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Saints introduce first women's hockey coach

Jackie MacMillan isn't a stranger to handling the difficulties inherent with a new program. As a student at Buffalo (Minn.) High School, she played on the boys hockey team because there was no girls team. By her senior year, she was a co-captain....

New Saints women's hockey coach
Jackie MacMillan is the first women's hockey coach at St. Scholastica.

Jackie MacMillan isn't a stranger to handling the difficulties inherent with a new program.

As a student at Buffalo (Minn.) High School, she played on the boys hockey team because there was no girls team. By her senior year, she was a co-captain.

When she arrived at the University of Wisconsin, she practiced with the men's hockey team and then played goaltender on the inaugural women's team in 1999. Within three years she led the nation in goals-against average.

So when MacMillan heard that St. Scholastica was beginning a women's hockey team, she was quick to respond.

"When I found out Scholastica was starting a program, it was a very appealing option for me because I had been a part of that as a player," she said Wednesday at an introductory news conference at Burns Wellness Commons. "The experience I had there was very unique and very special; it's something I'll never forget."

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St. Scholastica athletic director Don Olson said MacMillan was the best fit among the 55 candidates who applied for the position. Part of that dynamic involved her experience in Wisconsin's formative days.

"What she expressed to us, and it certainly makes a great deal of sense, is that being a part of that inaugural program [at Wisconsin] gives her a feel as she starts the [St. Scholastica] program of what it's going to mean to those student-athletes who are a part of our first recruiting class," Olson said.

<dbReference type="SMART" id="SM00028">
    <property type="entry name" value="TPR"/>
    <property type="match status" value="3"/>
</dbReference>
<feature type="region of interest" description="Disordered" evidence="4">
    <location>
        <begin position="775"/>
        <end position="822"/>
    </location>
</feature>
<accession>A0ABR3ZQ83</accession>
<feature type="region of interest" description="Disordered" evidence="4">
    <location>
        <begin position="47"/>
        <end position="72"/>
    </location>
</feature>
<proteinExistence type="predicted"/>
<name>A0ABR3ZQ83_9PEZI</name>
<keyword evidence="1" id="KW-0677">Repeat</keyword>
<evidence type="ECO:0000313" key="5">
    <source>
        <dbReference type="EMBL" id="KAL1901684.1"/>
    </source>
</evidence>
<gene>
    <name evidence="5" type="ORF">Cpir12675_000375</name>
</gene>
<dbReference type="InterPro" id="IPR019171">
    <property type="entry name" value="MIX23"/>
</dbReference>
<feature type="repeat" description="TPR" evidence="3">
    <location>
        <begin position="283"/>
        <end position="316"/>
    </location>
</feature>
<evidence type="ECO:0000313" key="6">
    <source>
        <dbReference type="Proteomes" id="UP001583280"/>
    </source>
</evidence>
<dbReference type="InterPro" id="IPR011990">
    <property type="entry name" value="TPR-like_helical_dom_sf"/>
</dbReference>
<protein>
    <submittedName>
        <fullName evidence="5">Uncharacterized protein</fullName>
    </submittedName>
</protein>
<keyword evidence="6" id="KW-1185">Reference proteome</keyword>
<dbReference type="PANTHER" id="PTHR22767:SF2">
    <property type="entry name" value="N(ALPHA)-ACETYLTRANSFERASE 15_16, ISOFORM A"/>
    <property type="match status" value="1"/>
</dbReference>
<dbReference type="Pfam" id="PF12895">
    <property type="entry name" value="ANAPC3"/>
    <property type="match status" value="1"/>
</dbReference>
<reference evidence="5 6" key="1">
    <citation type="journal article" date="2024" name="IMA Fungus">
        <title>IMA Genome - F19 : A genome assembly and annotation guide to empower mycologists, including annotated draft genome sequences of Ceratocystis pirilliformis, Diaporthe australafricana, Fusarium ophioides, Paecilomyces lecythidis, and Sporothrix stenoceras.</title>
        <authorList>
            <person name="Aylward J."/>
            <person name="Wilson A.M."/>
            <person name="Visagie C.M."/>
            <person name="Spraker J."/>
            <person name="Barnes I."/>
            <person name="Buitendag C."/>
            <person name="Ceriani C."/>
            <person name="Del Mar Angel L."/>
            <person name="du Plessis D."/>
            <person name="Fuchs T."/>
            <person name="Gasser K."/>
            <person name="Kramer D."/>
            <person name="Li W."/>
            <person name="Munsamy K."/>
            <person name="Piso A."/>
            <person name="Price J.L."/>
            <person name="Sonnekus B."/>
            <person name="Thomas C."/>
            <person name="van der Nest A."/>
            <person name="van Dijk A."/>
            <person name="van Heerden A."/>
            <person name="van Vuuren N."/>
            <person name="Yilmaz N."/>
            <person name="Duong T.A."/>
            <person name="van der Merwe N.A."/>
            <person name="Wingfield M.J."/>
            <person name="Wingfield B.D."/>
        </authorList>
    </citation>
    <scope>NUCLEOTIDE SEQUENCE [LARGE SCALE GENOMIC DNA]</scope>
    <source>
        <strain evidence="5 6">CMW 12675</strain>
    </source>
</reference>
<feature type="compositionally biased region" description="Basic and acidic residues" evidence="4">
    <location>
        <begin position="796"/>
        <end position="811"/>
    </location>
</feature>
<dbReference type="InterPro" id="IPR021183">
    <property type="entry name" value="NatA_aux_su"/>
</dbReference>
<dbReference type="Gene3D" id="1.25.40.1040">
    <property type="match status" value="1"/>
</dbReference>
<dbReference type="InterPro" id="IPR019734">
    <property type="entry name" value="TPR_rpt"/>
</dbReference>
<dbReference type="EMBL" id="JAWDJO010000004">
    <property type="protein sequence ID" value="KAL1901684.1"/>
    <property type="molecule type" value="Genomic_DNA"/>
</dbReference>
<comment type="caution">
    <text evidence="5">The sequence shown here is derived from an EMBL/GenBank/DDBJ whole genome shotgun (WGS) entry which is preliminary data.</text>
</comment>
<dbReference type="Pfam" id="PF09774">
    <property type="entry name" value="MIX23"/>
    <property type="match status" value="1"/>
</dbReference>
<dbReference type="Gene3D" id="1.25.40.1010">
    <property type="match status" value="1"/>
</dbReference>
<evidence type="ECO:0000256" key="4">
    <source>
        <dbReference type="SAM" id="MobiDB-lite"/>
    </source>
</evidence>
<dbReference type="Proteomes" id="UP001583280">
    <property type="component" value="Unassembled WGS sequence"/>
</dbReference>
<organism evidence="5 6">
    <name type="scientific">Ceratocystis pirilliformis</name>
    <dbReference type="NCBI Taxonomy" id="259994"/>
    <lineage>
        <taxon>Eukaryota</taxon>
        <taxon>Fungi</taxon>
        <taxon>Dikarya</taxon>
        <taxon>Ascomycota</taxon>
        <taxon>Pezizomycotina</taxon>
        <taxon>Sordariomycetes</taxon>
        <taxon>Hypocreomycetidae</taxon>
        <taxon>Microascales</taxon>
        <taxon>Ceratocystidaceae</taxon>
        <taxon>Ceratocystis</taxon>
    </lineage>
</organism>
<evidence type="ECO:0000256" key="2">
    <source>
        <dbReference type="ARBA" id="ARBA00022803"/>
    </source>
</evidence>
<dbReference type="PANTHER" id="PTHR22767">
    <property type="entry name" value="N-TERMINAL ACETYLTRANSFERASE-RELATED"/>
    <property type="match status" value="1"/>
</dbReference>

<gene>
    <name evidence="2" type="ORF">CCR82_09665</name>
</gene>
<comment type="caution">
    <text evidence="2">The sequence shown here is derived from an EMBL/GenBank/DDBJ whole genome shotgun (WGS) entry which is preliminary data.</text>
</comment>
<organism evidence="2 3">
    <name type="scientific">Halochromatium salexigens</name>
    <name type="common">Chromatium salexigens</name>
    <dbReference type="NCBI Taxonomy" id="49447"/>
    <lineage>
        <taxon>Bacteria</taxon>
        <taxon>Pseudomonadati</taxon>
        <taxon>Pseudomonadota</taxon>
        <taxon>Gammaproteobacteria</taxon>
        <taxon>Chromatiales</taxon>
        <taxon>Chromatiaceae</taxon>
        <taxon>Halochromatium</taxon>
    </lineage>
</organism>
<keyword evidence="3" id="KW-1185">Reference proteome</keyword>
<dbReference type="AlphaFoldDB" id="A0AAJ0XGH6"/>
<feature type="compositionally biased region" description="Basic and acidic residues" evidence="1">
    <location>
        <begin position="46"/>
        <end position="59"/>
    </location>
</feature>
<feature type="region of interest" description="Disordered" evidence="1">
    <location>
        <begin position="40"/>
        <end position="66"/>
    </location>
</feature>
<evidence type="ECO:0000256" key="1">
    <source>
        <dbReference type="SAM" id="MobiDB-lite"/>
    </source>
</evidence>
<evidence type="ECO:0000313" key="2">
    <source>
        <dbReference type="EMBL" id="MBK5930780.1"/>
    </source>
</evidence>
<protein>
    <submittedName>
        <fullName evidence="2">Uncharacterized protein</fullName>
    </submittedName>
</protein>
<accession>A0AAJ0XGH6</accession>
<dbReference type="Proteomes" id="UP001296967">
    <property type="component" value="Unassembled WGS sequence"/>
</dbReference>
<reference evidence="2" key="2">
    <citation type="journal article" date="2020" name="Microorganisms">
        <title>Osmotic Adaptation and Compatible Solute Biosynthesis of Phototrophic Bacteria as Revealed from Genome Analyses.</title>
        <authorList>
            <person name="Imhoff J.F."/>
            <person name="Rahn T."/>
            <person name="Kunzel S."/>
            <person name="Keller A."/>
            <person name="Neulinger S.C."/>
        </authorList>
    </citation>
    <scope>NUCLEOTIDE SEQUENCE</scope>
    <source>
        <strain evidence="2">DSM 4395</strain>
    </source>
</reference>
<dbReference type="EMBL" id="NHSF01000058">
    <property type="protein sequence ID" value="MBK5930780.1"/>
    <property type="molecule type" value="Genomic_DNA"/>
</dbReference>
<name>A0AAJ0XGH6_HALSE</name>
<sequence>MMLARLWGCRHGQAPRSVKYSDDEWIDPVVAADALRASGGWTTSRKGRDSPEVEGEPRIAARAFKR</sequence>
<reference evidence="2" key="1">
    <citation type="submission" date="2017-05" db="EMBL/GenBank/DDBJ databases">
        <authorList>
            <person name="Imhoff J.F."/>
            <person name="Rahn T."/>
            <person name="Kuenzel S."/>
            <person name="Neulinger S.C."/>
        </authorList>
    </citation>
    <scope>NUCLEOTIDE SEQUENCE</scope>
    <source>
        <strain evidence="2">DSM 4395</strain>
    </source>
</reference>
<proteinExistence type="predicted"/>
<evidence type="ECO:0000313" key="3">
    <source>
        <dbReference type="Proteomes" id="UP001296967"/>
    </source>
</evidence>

Olson cited several other reasons for hiring MacMillan, including her experience as head coach at Division III New England College the past three seasons and stints as assistant coach at Division I Union College (2004-07) and Division III St. Olaf College (2003-04). New England College, like St. Scholastica, is a private, liberal arts college, which Olson said was another factor in MacMillan's favor.

St. Scholastica has run a successful women's club team the past six years, and with the strength of girls hockey in the region and the strength of the Saints men's team, Olson said it was natural to move to an intercollegiate women's program.

Adding women's hockey gives the school an equal number of women's programs and men's sports (10 each).

"It gives us a balance between men's and women's programs," Olson said. "We feel that's a very positive step for us."

MacMillan was born in Duluth and grew up in Buffalo, Minn., and recently completed her master's degree by taking a two-year online course in education leadership at Minnesota Duluth.

MacMillan said she wants the Saints to be competitive right away in the Northern Collegiate Hockey Association and a top-10 team nationally within four years. She plans on doing that by recruiting players who fit her mold.

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"For me, the value of hard-working and disciplined players is something I want to build the program around," she said. "I want to get the best players from around the area -- certainly in northern Minnesota -- but I want to get the most competitive players and the players who will be impact players at the Division III level."

Related Topics: HOCKEY
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